• Enter your email address to subscribe to this blog and receive notifications of new posts by email.

    Join 142 other followers

  • Noshing On

    Half-sour cucumbers, hold the salt

    Half-sour cucumbers, hold the salt

  • Recent Posts

  • Contents

  • Archives

  • Copyright, Disclaimer, Affiliate Links

    Copyright 2008-2015Slow Food Fast. All writing and images on this blog unless otherwise attributed or set in quotes are the sole property of Slow Food Fast. Please contact DebbieN via the comments form for permissions before reprinting or reproducing any of the material on this blog.

    ADS AND AFFILIATE LINKS

    I may post affiliate links to books and movies that I personally review and recommend. Currently I favor Alibris and Vroman's, our terrific and venerable (now past the century mark!) independent bookstore in Pasadena. Or go to your local library--and make sure to support them with actual donations, not just overdue fines (ahem!), because your state probably has cut their budget and hours. Again.

    In keeping with the disclaimer below, I DO NOT endorse, profit from, or recommend any medications, health treatments, commercial diet plans, supplements or any other such products. I have just upgraded my WordPress account so ads I can't support won't post on this blog!

    DISCLAIMER

    SlowFoodFast sometimes addresses general public health topics related to nutrition, heart disease, blood pressure, and diabetes. Because this is a blog with a personal point of view, my health and food politics entries often include my opinions on the trends I see, and I try to be as blatant as possible about that. None of these articles should be construed as specific medical advice for an individual case. I do try to keep to findings from well-vetted research sources and large, well-controlled studies, and I try not to sensationalize the science (though if they actually come up with a real cure for Type I diabetes in the next couple of years, I'm gonna be dancing in the streets with a hat that would put Carmen Miranda to shame. Consider yourself warned).

Lentil Stew with…Pineapple?

Fresh pineapples are just coming on the market at a good price this week or so–$2 or $3 apiece. Meanwhile, tomatoes are…well, let’s say they’re not at their finest in December. So, some added incentive for trying something new.

Pineapple is the last thing that belongs in anything subtle or savory–or is it? Hawaiian pizza is practically a classic by now, despite the culinary clash of a pineapple-ham topping on the one hand and garlicky tomato sauce, mozzarella and oregano on the other. Of course, that (and all other glazed pineapple/pork product classics) seems more brash than subtle.

Given the usual culinary partners–ham, chicken, cottage cheese, spam and more spam–you’d think the rule for making pineapple work in something savory would be that the other main item has to be pretty salty to stand up to all that acidic tropical sweetness. But that’s not the only way to deal with it. Good thing too, since ham, ham, spam and ham are off my grocery list. (So’s spam.)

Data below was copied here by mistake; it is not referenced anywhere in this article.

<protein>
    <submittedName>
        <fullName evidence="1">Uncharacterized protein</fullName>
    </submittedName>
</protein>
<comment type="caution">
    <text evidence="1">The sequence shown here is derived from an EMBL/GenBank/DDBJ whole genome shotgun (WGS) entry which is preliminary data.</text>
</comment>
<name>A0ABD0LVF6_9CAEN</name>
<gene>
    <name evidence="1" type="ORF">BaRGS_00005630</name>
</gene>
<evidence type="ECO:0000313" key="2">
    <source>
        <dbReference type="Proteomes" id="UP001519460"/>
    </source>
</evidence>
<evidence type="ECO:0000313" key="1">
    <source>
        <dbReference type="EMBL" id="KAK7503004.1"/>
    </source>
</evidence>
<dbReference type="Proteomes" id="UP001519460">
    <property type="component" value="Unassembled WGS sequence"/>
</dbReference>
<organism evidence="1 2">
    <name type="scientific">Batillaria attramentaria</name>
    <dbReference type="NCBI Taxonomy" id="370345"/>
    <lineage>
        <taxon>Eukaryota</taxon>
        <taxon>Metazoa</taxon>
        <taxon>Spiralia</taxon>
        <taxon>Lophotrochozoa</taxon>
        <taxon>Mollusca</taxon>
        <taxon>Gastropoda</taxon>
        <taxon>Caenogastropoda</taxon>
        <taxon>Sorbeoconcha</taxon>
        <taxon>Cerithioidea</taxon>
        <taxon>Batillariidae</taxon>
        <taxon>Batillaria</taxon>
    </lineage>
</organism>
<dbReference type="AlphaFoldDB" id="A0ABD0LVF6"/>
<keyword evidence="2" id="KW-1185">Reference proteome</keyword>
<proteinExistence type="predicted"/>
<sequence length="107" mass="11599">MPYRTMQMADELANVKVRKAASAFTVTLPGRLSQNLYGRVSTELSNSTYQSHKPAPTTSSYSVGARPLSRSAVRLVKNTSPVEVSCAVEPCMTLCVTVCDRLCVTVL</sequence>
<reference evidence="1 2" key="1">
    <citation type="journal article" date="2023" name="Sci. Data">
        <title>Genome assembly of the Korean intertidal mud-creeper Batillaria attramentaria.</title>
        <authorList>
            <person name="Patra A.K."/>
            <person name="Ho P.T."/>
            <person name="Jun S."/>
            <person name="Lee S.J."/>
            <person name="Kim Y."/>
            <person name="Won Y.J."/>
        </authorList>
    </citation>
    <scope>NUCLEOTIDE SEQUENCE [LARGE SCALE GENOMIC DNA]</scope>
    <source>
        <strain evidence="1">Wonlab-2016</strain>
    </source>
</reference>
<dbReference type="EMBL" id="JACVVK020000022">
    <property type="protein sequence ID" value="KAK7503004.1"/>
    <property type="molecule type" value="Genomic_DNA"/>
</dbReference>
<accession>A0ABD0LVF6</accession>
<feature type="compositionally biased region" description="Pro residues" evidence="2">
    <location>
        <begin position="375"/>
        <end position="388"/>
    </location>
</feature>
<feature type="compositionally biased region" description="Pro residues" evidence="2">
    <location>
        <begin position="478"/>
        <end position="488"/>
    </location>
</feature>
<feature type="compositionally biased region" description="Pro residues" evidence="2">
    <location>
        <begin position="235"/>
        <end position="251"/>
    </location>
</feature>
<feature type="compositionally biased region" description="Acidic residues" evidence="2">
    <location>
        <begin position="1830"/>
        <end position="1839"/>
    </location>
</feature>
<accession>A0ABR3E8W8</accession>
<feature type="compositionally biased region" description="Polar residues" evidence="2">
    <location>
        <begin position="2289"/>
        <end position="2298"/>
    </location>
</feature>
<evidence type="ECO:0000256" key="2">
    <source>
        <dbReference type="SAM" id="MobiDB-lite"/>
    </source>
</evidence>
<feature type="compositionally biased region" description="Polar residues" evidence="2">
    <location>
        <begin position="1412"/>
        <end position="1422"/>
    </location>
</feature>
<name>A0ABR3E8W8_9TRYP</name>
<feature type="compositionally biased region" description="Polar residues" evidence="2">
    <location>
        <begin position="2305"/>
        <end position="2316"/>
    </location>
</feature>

This curried lentil and vegetable stew, which I’ve based on a dish from my much-missed Lebanese former-restaurant-turned-lunch-spot, takes advantage of pineapple’s tang while mellowing out its jarring sweetness. It took me a couple of tries to achieve the taste I remembered from the restaurant, but I think this version works pretty well, even though it contains no salt at all.

Depending on the sweetness of your pineapple, you may need more or less to balance the flavors. The pineapple should be a subtle but surprising bite among the other vegetables and the rich lentil base. Don’t be afraid to tinker with the (rather loose) amounts of the various ingredients and taste as you go.

Curried Lentil Stew with Pineapple

  • 3-4 c. fully cooked green/brown lentils or half a pound dry (see step 1)
  • 1 T. curry powder
  • 1/2 t. ground cumin
  • 1/2 t. ground coriander seed if you have it
  • 1/2 t. brown mustard seeds if you have them
  • 2 medium onions, chopped
  • 1-2 medium tomatoes if you have them
  • juice of a lemon–plus another half to adjust taste as needed
  • 2  large or one really fat clove garlic, minced/mashed/grated
  • 2-3 half-inch rounds of fresh unsweetened pineapple in smallish chunks
  • 2-3 big carrots, peeled and chopped
  • 2-3 stalks celery, chopped
  • a good glug of dry red wine, cheap but decent, about 1/4 c.
  • olive oil

1. To cook the lentils in case you haven’t, wash and pick over half a pound of green/brown lentils and put them in a big pyrex bowl (2.5 qt/l) with enough water to cover by 2 inches. Put a microwaveable lid or dinner plate on top and microwave on HIGH for 7-8 minutes. Let sit in the closed oven another 20-30 minutes to soak up, add more water if there’s less than an inch above the lentils, then microwave again for another 7-8 minutes. Wait another 10-15 minutes and test for doneness. The lentils should be soft.

2. Meanwhile, sauté one of the onions with the spices in a little olive oil for a few minutes, add the chopped tomato and half the garlic and cook a few minutes, adding a drizzle of water if it starts to dry out.

3. When the lentils are done, pour them in with some of the cooking water, stir up, heat, and add the lemon juice and the pineapple. Cook a few more minutes until it starts to thicken.

3. Put the cooked lentils back into the pyrex bowl, add the remaining vegetables and the rest of the garlic, a little water, maybe a little more lemon juice, the wine, and a drizzle of olive oil. Cover at least partway (maybe with a small gap to let alcohol from the wine boil off) and microwave 5 minutes more or until the vegetables are tender.

%d bloggers like this: